Communication is linked to culture, which is a people’s ways of life. Context, on the other hand, is the crucible in which meanings are contested, negotiated, and finally agreed upon—words find meanings in a particular context. Communication is involvement. If you get involved with a people, you can as a general rule communicate better. International conservationists, as well as young graduates from our universities who come to work in grassroots communities should spend a certain amount of time purposefully getting to know their host culture from the inside. I am talking about light duties or none at all for the first few months; go on homestays; and work on the ground in the field. From such a position, they can start to conceptualize and design sound conservation and development communication campaigns that resonate with a sense of a community’s culture. Instead of imposing conservation interventions on the people, the focus should be to understand how conservation-communication processes are enacted among adjacent forest dwellers; to listen to the narratives that come out of local communities as members engage with their limited resources, to make meanings of conservation and their lives, and to introduce the co-created scripts into the mainstream discursive structures where they have been ignored.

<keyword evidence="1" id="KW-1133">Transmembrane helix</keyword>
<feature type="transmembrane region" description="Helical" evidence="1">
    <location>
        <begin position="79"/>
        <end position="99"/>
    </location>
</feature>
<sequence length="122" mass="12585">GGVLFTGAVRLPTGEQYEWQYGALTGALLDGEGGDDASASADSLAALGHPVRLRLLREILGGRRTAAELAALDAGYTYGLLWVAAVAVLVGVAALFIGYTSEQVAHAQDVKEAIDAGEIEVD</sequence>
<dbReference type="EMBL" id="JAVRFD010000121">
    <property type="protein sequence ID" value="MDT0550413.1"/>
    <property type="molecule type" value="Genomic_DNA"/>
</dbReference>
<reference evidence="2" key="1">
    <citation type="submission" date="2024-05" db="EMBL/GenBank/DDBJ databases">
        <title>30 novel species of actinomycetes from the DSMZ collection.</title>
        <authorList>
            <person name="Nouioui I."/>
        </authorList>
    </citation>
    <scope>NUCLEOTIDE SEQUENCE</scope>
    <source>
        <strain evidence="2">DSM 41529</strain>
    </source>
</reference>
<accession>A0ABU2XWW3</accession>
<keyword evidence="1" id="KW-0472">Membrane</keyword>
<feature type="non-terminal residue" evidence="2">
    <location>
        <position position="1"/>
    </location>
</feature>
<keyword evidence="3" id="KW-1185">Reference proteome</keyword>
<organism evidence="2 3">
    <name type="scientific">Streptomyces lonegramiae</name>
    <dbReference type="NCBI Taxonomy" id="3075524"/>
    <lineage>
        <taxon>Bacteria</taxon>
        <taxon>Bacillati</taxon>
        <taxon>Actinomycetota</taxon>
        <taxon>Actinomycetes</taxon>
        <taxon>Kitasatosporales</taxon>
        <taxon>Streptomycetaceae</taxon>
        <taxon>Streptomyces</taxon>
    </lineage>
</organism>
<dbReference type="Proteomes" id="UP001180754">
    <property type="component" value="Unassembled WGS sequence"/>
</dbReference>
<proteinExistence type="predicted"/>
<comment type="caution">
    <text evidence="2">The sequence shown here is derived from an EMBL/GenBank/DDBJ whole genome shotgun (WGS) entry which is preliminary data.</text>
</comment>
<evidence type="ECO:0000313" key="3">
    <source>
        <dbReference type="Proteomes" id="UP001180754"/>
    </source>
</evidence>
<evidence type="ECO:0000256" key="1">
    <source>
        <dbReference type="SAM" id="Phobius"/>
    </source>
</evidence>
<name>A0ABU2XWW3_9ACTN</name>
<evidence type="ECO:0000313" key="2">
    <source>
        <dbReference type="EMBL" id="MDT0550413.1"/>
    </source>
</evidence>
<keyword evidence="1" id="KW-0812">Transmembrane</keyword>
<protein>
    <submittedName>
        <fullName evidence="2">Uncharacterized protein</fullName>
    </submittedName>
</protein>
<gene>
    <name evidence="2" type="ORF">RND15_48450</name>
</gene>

By Dr Leonard Mjomba Majalia,

The author is Lecturer, Taita Taveta University


Anderson, Jon, Shreya Mehta, Edna Epelu, and Brian Cohen. “Managing Leftovers: Does Community Forestry Increase Secure and Equitable Access to Valuable Resources for the Rural Poor?” The Politics of Community Forestry in a Global Age — A Critical Analysis 58 (September 2015): 47–55.